Years later, he starts telling this story, but instead of someone joking to a kid, it actually happened.  Someone had been bitten and they were looking for the shark.  I doubted my memory.  Maybe it was true.

Flash forward even further.  We watched it happen.  Some stupid kid ran to the tank, jumped in, collided with a shark, who in turn chomped his leg.  Blood went everywhere.

What.  The.  F***?!

And, foolishly, he called upon my sisters and me to back him up.  "You were there, you remember?"  But we didn't help him out, because it was too far.  Too ridiculous.  And it stuck with me.  Because he was so totally convinced it was real, and he was so frustrated that none of us "remembered" it.

I think I understand a little better now why my father (and his whole family) exaggerates so much.  Sometimes it's to make themselves look better, or to garner sympathy, but more often than not, it's just to make life more exciting.  Ever notice how a past party is usually more exciting than the current one?  Or the bad moments of a trip just fade away and the good gets better?

I know there were quite a few bad moments on our Europe trip last summer, but when I find myself reminiscing, it all seems surrounded in a golden glow of excitement and adventure.  And I think that's not the worst thing in the world.  As long as you don't allow yourself to totally forget, "Uh, hey we were robbed, and there are dangers to look out for next time" then you might forge happier memories.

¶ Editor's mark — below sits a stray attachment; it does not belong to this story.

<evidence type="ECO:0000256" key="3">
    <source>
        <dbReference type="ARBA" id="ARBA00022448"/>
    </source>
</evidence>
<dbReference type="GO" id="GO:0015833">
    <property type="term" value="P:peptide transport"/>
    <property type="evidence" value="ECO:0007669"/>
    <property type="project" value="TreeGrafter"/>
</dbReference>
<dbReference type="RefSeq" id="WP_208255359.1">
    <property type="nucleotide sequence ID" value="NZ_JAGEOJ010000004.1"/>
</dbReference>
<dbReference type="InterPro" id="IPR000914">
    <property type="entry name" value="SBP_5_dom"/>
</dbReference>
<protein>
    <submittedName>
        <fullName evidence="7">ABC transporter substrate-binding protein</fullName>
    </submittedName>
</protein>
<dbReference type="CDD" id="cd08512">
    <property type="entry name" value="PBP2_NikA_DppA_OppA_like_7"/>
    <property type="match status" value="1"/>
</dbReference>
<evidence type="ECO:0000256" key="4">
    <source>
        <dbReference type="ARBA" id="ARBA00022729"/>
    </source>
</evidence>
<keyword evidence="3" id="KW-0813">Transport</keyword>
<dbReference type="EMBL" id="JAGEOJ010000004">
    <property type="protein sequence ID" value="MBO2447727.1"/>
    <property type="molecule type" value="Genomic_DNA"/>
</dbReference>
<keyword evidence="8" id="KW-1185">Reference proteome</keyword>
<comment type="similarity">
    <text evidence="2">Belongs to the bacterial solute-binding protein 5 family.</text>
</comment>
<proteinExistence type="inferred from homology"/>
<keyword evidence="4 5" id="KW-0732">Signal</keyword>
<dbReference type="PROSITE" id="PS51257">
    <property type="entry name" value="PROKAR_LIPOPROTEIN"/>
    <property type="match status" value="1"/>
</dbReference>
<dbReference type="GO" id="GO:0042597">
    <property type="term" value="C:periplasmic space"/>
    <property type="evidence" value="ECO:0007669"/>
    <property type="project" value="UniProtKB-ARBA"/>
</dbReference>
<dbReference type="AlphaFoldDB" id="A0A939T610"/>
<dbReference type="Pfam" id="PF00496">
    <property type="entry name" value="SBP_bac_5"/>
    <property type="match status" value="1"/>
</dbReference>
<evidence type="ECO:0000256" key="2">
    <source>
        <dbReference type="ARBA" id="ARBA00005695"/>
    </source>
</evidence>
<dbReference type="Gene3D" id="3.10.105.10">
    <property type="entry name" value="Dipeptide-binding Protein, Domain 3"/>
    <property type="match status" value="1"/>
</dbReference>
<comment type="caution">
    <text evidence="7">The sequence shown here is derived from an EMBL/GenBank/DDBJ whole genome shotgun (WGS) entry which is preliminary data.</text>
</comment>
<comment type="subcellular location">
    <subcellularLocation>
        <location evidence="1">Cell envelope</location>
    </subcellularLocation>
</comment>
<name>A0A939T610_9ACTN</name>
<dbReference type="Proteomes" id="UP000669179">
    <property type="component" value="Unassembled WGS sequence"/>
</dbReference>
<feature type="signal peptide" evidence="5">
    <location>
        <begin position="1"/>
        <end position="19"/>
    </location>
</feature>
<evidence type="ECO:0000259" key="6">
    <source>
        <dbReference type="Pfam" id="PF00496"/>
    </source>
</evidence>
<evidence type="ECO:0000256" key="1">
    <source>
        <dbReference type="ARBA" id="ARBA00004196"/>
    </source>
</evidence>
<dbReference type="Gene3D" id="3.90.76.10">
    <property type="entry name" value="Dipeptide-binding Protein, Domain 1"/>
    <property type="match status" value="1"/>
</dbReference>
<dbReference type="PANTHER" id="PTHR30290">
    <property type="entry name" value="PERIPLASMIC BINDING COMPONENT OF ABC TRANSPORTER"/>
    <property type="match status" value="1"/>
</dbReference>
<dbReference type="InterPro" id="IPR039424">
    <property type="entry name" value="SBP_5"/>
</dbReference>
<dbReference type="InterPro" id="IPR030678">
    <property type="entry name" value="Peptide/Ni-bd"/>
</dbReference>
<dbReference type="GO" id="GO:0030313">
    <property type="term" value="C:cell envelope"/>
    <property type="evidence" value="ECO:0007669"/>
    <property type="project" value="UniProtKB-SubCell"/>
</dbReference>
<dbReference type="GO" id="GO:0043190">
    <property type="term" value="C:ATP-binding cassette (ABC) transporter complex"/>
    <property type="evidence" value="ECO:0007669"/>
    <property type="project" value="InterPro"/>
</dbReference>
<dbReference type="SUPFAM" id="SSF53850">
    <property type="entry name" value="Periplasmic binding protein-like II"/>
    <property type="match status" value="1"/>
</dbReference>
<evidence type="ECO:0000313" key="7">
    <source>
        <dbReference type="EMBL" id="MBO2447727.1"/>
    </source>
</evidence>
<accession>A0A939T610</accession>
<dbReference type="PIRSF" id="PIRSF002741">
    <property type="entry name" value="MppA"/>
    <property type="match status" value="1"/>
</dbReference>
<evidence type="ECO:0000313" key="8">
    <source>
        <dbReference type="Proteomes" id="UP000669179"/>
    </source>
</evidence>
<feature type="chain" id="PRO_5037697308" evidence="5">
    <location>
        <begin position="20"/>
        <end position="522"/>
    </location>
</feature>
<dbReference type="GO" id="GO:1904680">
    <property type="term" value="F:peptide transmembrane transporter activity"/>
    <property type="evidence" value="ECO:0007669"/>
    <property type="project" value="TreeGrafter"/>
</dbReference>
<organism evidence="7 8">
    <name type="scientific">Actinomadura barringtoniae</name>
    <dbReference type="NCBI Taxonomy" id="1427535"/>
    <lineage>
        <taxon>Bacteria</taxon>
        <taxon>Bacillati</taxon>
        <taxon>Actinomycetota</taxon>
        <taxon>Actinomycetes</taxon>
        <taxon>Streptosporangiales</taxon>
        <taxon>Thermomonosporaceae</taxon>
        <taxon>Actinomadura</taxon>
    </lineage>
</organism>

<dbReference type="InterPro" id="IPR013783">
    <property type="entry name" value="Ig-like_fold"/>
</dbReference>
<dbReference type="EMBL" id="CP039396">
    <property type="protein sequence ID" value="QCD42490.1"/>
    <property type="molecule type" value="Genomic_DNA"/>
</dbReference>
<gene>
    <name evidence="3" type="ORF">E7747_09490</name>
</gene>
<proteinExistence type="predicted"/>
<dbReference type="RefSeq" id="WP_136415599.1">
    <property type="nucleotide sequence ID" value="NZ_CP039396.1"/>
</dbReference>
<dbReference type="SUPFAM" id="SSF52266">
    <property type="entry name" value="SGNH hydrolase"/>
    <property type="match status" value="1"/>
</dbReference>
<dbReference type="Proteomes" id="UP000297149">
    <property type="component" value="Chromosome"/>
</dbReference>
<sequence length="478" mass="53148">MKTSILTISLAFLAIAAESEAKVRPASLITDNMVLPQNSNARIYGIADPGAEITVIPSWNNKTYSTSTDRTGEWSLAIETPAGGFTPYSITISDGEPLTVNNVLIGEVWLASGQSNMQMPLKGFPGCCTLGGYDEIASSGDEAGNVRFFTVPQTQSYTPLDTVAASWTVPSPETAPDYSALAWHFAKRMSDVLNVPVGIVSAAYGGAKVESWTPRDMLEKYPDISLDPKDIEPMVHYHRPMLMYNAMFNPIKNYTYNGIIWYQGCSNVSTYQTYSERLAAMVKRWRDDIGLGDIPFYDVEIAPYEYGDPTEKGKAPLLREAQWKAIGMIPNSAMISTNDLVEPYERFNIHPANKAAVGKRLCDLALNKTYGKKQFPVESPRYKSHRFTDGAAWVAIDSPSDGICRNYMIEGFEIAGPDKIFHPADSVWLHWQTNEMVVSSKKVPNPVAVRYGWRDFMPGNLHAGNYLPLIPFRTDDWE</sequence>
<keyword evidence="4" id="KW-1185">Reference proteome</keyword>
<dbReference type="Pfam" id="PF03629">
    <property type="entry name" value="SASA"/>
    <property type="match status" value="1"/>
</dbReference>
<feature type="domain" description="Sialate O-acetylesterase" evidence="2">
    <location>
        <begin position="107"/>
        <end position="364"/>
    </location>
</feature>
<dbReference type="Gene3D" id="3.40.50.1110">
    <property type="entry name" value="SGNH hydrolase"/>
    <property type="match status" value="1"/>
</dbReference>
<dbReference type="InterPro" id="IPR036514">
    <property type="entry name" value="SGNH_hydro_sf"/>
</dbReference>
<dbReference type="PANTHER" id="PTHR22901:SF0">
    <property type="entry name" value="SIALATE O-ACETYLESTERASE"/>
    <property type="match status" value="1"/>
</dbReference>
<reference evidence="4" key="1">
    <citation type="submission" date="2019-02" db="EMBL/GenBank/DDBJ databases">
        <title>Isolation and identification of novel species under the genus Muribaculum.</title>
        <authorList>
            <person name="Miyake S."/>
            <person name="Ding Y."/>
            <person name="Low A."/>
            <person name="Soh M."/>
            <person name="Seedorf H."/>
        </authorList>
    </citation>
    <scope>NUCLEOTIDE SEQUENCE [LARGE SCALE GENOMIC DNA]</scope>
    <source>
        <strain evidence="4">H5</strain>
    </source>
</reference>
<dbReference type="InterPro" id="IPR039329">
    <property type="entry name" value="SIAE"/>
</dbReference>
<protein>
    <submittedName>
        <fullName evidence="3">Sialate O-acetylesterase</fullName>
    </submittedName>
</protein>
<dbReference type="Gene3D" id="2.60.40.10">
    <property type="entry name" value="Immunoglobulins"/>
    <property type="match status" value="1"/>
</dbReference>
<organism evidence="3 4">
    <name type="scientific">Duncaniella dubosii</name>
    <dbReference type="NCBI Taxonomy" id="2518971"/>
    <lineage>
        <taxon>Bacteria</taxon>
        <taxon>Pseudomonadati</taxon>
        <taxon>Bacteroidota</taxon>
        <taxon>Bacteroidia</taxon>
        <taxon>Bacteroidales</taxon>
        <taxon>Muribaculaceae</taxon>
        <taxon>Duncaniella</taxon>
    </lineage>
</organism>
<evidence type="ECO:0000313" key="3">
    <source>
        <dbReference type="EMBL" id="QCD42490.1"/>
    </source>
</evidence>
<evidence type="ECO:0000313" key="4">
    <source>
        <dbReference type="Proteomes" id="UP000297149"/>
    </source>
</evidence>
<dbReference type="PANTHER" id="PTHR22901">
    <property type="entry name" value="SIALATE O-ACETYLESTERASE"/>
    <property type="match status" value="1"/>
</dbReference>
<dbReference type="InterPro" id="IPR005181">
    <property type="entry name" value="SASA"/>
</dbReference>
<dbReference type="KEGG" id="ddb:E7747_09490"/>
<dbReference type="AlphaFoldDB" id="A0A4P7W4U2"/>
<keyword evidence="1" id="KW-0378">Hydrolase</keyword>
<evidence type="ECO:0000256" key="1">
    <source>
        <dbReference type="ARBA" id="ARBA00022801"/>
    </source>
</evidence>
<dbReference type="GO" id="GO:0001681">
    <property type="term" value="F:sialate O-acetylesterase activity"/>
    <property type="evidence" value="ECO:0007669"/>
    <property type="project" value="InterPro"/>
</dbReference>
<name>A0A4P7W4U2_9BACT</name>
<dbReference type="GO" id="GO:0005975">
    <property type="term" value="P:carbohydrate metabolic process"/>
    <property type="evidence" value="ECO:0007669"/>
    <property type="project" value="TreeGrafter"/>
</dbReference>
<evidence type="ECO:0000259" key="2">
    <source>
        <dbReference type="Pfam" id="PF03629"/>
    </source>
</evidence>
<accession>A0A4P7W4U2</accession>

But this magic power we have over our memories doesn't always get used for good.  I know at least one person who, in later life, is so focused on dwelling how life has treated him/her unfairly that most stories and memories are slanted to prove that point.  And I've read about psychiatrists using hypnosis to recover repressed memories, but instead creating new ones!  (See False Memory Syndrome and False Memory Syndrome Foundation)

So say we actually had full control over what memories to leave in our brains, and what shades to tint them.  I believe in being as truthful with yourself as possible, but if I'm going to shift things around, I'd like to remember how kind and caring everyone has been to me, how the world is a fantastic place, and how deserving it and everyone are of my best attitude and effort.

 

What would you do with your memory?  Have you ever remembered something completely differently from a friend and who was right?


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2 comments:

  1. Researchers at some universities are experimenting with something called "life-logging". You wear a device that actually records your entire life so you can go back and check something or look back at a special occasion, etc. But there's been some discussion about whether you really WANT to remember everything exactly as it happened. Sometimes the passage of time improves things. Interesting thought.

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    Replies
    1. That's really interesting! I would love to see what pieces of my memory are wrong. Especially if the bad ones were really as bad as I thought. But maybe they're right about time improving things, especially for people who are generally positive thinkers anyway.